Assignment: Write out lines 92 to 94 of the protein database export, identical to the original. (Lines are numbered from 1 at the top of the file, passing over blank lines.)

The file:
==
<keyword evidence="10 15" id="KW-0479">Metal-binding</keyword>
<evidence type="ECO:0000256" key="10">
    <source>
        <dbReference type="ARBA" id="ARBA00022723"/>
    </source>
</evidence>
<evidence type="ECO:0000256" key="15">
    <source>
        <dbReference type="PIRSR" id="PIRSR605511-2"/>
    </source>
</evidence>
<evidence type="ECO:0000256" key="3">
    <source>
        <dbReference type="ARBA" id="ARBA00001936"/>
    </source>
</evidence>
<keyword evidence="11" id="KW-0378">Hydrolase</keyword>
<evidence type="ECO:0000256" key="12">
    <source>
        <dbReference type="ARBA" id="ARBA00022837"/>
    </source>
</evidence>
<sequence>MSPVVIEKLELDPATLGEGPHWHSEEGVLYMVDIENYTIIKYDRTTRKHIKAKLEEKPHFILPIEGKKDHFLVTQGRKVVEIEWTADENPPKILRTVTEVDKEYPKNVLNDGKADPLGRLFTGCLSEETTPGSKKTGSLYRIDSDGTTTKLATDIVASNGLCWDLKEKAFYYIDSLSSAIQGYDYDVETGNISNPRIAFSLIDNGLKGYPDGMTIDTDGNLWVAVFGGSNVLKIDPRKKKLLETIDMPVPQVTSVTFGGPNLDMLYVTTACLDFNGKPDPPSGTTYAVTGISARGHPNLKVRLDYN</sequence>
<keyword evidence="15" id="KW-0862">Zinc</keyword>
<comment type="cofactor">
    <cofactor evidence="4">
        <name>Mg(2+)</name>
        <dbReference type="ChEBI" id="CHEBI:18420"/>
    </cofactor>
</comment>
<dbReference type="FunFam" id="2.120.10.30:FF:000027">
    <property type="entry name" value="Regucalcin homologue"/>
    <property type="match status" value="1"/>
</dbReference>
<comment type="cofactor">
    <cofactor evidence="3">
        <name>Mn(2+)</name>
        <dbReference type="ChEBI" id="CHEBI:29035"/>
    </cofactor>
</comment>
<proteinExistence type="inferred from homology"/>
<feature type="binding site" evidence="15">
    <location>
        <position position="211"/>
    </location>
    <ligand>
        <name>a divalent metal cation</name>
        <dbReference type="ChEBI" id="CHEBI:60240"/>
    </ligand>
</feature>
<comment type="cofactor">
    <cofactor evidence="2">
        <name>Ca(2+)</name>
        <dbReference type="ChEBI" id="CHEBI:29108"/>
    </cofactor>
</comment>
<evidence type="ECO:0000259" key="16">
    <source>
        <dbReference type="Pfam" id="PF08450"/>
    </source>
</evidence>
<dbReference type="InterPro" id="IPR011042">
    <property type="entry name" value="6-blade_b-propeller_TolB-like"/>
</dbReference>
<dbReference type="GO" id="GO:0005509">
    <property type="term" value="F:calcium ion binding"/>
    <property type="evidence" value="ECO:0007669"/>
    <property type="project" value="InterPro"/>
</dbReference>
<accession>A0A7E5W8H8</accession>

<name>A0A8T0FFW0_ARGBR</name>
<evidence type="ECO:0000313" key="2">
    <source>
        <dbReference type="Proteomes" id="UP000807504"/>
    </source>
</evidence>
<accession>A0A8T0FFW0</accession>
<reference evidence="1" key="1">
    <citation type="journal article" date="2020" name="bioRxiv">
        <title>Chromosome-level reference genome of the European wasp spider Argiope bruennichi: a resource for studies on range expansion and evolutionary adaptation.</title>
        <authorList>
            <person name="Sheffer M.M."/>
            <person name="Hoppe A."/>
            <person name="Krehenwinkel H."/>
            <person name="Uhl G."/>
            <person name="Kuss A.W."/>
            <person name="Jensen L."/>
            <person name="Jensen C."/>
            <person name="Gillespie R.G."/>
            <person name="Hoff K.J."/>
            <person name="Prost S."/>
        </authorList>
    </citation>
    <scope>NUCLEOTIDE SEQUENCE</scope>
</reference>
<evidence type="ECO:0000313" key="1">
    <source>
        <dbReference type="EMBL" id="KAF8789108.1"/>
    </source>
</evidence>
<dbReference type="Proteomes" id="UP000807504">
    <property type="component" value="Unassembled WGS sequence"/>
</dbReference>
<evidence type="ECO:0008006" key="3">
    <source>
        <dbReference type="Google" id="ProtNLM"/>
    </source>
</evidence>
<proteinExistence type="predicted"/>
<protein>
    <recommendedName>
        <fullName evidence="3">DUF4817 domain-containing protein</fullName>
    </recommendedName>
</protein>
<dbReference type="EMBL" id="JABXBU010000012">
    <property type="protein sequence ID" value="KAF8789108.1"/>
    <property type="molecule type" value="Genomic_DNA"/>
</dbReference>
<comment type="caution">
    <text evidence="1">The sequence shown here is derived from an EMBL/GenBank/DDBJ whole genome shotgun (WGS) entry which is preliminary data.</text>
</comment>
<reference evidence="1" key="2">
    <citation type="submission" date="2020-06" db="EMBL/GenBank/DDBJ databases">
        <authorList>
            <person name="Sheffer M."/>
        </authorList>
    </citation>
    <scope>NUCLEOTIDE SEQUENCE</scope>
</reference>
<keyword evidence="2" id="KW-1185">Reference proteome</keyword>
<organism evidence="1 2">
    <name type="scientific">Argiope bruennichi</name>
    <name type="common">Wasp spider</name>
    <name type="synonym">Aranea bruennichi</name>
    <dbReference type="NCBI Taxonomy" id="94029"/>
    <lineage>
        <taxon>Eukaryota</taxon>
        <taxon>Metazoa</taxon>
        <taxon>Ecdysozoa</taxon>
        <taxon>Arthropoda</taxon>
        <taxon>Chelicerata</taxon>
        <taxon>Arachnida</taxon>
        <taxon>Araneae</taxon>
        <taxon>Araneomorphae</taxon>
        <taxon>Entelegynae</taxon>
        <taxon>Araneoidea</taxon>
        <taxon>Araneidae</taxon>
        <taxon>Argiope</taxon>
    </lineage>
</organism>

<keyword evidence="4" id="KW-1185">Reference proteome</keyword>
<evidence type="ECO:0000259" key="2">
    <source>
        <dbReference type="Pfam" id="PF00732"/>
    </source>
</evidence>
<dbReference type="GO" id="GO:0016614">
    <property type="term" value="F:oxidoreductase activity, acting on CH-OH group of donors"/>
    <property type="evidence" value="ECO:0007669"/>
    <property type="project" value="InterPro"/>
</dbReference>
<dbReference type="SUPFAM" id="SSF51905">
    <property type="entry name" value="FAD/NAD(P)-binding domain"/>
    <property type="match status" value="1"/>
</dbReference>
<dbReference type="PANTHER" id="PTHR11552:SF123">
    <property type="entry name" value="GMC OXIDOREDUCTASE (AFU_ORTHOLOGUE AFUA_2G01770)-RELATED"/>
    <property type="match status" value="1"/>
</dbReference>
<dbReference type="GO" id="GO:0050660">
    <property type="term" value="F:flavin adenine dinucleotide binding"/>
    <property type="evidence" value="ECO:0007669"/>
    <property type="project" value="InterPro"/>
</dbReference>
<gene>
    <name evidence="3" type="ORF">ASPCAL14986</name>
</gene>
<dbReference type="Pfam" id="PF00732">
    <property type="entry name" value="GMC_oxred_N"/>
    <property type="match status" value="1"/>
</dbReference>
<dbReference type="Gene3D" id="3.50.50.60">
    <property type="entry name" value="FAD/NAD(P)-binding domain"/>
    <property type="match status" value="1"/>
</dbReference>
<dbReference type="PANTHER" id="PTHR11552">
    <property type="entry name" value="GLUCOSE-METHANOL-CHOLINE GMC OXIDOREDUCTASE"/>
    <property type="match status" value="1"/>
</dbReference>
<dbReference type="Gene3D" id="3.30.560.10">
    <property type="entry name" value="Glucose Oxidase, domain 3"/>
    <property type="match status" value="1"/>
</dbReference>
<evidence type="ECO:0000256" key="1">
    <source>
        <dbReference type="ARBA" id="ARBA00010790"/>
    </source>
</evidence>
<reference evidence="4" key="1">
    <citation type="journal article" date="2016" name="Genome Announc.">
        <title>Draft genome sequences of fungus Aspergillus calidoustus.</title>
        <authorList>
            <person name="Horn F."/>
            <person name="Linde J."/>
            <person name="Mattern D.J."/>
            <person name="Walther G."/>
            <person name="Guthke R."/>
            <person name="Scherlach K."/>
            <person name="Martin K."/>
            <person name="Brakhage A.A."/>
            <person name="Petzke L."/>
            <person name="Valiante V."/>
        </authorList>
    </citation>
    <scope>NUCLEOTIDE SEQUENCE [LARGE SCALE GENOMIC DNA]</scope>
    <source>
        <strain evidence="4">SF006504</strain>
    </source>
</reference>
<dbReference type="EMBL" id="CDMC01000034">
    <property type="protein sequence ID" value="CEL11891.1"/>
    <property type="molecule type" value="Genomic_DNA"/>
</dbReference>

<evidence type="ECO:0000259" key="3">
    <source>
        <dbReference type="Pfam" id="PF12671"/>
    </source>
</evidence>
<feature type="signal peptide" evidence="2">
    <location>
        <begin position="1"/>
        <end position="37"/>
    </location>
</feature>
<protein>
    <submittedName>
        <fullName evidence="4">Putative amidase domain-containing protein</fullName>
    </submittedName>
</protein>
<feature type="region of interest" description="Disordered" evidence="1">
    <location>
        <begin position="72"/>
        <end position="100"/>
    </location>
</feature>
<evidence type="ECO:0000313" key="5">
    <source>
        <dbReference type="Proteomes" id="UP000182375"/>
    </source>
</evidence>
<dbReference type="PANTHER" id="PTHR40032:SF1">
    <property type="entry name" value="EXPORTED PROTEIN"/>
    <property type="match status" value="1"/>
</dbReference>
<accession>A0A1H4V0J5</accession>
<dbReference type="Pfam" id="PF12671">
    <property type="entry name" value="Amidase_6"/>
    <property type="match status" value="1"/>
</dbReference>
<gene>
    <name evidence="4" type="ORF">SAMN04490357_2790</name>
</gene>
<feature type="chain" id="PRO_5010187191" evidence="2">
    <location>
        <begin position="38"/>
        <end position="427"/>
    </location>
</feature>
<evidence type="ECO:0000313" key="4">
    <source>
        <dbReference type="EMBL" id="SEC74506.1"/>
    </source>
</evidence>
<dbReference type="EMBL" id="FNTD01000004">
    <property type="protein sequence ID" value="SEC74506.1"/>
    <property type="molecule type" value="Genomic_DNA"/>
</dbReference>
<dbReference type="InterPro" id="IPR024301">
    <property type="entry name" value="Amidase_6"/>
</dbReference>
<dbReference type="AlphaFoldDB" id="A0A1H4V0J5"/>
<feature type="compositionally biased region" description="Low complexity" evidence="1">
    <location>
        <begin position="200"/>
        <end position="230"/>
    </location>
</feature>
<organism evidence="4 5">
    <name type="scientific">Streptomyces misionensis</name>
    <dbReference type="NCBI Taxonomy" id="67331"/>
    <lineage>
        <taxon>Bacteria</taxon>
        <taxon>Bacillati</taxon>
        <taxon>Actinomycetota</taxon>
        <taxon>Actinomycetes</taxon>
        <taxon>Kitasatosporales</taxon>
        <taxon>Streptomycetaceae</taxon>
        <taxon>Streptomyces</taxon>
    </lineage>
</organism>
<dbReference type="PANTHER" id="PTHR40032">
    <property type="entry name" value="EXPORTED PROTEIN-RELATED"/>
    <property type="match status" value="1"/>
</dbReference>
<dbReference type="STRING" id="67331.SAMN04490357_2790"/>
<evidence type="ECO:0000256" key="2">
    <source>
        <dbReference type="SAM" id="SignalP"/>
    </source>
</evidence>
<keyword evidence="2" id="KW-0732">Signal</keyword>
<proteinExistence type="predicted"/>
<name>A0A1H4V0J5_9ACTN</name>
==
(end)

        </authorList>
    </citation>
    <scope>NUCLEOTIDE SEQUENCE</scope>